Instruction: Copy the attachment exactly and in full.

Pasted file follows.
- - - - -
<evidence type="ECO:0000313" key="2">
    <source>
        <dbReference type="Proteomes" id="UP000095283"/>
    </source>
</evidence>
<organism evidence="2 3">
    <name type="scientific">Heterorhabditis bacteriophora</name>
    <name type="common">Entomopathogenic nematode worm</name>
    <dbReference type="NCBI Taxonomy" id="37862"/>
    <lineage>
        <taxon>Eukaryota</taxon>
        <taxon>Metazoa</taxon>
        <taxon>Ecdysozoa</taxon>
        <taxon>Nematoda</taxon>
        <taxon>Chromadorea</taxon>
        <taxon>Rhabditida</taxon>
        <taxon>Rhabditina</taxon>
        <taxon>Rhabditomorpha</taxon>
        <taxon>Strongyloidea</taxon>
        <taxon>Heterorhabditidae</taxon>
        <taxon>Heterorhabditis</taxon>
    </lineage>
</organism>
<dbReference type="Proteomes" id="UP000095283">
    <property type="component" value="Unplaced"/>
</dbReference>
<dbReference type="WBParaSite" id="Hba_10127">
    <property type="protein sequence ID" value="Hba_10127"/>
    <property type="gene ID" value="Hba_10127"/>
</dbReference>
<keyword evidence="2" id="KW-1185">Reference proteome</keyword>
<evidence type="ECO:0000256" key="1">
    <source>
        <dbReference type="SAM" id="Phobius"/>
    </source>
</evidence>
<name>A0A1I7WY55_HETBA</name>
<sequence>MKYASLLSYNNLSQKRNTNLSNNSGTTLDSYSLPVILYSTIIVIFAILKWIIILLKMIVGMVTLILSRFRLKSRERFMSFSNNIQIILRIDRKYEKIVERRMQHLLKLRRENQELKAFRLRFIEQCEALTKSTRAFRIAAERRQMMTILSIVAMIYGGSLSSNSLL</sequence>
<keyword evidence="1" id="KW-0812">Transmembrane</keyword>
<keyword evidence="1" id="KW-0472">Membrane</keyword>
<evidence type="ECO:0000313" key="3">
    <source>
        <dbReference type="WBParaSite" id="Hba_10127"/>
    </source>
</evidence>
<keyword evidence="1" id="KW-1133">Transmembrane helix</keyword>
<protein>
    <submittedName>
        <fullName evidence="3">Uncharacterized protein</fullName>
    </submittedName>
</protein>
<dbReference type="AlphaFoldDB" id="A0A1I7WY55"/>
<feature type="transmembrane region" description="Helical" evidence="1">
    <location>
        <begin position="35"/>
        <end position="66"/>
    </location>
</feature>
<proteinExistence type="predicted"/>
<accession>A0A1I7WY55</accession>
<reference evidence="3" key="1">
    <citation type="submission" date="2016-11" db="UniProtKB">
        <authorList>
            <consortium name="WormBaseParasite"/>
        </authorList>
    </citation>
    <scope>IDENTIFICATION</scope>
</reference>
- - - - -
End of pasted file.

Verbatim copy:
<evidence type="ECO:0000313" key="2">
    <source>
        <dbReference type="Proteomes" id="UP000095283"/>
    </source>
</evidence>
<organism evidence="2 3">
    <name type="scientific">Heterorhabditis bacteriophora</name>
    <name type="common">Entomopathogenic nematode worm</name>
    <dbReference type="NCBI Taxonomy" id="37862"/>
    <lineage>
        <taxon>Eukaryota</taxon>
        <taxon>Metazoa</taxon>
        <taxon>Ecdysozoa</taxon>
        <taxon>Nematoda</taxon>
        <taxon>Chromadorea</taxon>
        <taxon>Rhabditida</taxon>
        <taxon>Rhabditina</taxon>
        <taxon>Rhabditomorpha</taxon>
        <taxon>Strongyloidea</taxon>
        <taxon>Heterorhabditidae</taxon>
        <taxon>Heterorhabditis</taxon>
    </lineage>
</organism>
<dbReference type="Proteomes" id="UP000095283">
    <property type="component" value="Unplaced"/>
</dbReference>
<dbReference type="WBParaSite" id="Hba_10127">
    <property type="protein sequence ID" value="Hba_10127"/>
    <property type="gene ID" value="Hba_10127"/>
</dbReference>
<keyword evidence="2" id="KW-1185">Reference proteome</keyword>
<evidence type="ECO:0000256" key="1">
    <source>
        <dbReference type="SAM" id="Phobius"/>
    </source>
</evidence>
<name>A0A1I7WY55_HETBA</name>
<sequence>MKYASLLSYNNLSQKRNTNLSNNSGTTLDSYSLPVILYSTIIVIFAILKWIIILLKMIVGMVTLILSRFRLKSRERFMSFSNNIQIILRIDRKYEKIVERRMQHLLKLRRENQELKAFRLRFIEQCEALTKSTRAFRIAAERRQMMTILSIVAMIYGGSLSSNSLL</sequence>
<keyword evidence="1" id="KW-0812">Transmembrane</keyword>
<keyword evidence="1" id="KW-0472">Membrane</keyword>
<evidence type="ECO:0000313" key="3">
    <source>
        <dbReference type="WBParaSite" id="Hba_10127"/>
    </source>
</evidence>
<keyword evidence="1" id="KW-1133">Transmembrane helix</keyword>
<protein>
    <submittedName>
        <fullName evidence="3">Uncharacterized protein</fullName>
    </submittedName>
</protein>
<dbReference type="AlphaFoldDB" id="A0A1I7WY55"/>
<feature type="transmembrane region" description="Helical" evidence="1">
    <location>
        <begin position="35"/>
        <end position="66"/>
    </location>
</feature>
<proteinExistence type="predicted"/>
<accession>A0A1I7WY55</accession>
<reference evidence="3" key="1">
    <citation type="submission" date="2016-11" db="UniProtKB">
        <authorList>
            <consortium name="WormBaseParasite"/>
        </authorList>
    </citation>
    <scope>IDENTIFICATION</scope>
</reference>